Here’s another failure of imagination you should have spotted: the explanations above all used the word ‘he’. Where did police say that this person was a man? Nowhere.
The more information provided, the more that our imagination will have to work with — but also the more its scope might be narrowed, and limited.
A particular make of car might lead us to make more assumptions about the events. What if the car was a black Porsche? A brown family saloon? A pink Volkswagen Beetle? A white VW Golf?
Tim Harford‘s book How to Make the World Add Up is a particularly good read when it comes to avoiding assumptions — and he devotes his final chapter to a “golden rule” running through the ten principles he outlines in the book: curiosity.
In the chapter he describes one habit that can be cultivated if you want to build your curiosity: not avoiding news which contradicts your assumptions. “A curious person,” he says,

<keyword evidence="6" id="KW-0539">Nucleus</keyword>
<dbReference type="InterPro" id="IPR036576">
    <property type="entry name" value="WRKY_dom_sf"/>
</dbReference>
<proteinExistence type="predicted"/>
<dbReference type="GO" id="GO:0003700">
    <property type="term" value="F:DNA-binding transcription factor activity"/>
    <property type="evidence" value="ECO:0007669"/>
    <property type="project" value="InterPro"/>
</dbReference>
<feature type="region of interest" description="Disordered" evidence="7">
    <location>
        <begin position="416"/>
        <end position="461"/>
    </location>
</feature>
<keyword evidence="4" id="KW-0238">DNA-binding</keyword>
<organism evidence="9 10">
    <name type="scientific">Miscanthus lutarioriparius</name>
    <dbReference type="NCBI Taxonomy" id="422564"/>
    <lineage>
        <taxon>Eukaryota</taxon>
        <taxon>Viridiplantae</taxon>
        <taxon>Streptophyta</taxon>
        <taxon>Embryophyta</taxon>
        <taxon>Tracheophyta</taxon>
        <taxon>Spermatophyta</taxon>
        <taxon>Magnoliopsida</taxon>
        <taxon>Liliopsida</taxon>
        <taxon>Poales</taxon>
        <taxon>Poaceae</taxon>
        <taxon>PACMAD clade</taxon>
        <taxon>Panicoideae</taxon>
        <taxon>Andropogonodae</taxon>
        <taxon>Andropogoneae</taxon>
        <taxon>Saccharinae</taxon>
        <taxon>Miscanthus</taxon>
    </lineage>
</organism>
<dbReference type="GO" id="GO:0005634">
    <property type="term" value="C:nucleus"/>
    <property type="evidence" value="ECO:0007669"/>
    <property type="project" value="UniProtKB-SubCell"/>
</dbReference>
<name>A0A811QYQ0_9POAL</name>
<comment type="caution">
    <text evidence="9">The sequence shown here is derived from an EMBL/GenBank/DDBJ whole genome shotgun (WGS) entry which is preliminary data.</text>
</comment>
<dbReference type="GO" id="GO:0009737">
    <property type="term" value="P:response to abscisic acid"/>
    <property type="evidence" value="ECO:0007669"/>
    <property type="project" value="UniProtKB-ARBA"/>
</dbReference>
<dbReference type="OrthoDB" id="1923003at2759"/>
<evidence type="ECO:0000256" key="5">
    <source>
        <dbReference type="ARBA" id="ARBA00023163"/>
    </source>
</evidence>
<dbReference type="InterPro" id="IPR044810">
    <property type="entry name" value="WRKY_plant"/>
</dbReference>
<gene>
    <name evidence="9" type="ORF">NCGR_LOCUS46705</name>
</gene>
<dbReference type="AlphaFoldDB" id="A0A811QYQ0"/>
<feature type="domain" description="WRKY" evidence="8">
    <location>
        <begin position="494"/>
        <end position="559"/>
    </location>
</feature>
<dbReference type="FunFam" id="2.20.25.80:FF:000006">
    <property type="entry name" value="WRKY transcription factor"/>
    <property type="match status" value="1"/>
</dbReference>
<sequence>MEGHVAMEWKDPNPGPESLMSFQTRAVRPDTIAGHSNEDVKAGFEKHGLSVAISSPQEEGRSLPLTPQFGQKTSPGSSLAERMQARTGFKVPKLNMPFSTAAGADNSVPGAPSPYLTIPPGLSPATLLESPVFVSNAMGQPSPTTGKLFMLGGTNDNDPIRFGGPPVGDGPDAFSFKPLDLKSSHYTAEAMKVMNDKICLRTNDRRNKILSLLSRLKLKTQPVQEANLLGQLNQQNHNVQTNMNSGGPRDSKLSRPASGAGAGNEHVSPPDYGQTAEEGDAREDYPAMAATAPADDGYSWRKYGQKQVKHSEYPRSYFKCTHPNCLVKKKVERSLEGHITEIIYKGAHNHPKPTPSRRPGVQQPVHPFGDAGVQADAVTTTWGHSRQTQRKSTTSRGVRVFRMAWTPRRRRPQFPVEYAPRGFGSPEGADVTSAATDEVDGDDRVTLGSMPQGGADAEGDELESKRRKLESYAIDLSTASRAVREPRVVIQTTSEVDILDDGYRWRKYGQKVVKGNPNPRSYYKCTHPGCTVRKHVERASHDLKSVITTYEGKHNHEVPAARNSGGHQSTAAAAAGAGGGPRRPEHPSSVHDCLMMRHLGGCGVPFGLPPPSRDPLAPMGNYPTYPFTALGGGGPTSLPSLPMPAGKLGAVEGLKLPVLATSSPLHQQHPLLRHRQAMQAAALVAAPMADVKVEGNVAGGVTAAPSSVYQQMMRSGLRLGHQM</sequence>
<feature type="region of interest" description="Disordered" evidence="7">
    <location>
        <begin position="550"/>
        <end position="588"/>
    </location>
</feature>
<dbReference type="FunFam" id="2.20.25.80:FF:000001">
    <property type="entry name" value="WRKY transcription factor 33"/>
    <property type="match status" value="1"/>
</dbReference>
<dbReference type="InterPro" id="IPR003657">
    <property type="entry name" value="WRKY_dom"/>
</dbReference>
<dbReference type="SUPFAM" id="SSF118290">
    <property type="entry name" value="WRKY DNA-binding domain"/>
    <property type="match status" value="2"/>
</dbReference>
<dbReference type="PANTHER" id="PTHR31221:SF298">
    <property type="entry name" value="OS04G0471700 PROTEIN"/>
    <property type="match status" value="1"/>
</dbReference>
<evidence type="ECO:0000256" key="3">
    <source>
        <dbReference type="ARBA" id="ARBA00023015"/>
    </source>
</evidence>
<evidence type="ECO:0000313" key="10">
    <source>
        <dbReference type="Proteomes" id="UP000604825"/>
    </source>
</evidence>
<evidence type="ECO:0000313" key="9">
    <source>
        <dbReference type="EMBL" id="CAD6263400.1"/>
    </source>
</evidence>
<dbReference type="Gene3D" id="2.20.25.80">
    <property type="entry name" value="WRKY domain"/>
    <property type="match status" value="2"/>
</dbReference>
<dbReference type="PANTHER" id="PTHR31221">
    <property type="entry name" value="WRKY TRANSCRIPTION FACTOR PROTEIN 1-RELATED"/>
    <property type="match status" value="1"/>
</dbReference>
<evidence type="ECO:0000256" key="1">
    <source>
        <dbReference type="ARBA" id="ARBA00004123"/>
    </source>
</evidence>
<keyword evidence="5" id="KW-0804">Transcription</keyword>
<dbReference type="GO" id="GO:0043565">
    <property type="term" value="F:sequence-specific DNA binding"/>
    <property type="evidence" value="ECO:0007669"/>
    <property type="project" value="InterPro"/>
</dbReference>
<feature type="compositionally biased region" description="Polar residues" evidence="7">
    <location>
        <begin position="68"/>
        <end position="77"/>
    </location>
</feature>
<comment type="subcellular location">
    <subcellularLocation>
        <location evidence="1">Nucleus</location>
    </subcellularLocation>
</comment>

“Enjoys being surprised and hungers for the unexpected. He or she will not be filtering out surprising news, because it’s far too intriguing. [Scientifically curious people] were happy to grab an article which ran counter to their preconceptions, as long as it seemed surprising and fresh.”
So if you’re tempted to skip a story, think twice.
Another exercise is described in a BBC Academy post:
“One producer in Northern Ireland remembers an editor who used to walk the length of a street and issue the challenge that in a 500-metre stretch he could find more stories than anyone else.
“He took in the amount of litter, standards of parking, number of new cars, what traffic wardens were up to, and so on. All the observations he’d make had the potential to spark a line of enquiry. Yet how often do we pass building sites and never ask ‘what are you building?'”
Curiosity and imagination help us to start asking questions – but there’s a further habit we need to develop when listening to the answers…
In the next part of this series I look at that next habit: scepticism.
Updates and further reading:
Mario Livio “was so curious about curiosity that he wrote a book about it.” You can listen to a podcast interview with Mario here.
George Loewenstein‘s research paper ‘A Psychology of Curiosity: A Review and Reinterpretation‘ (PDF) contains some useful tips on prompting curiosity including the passages below.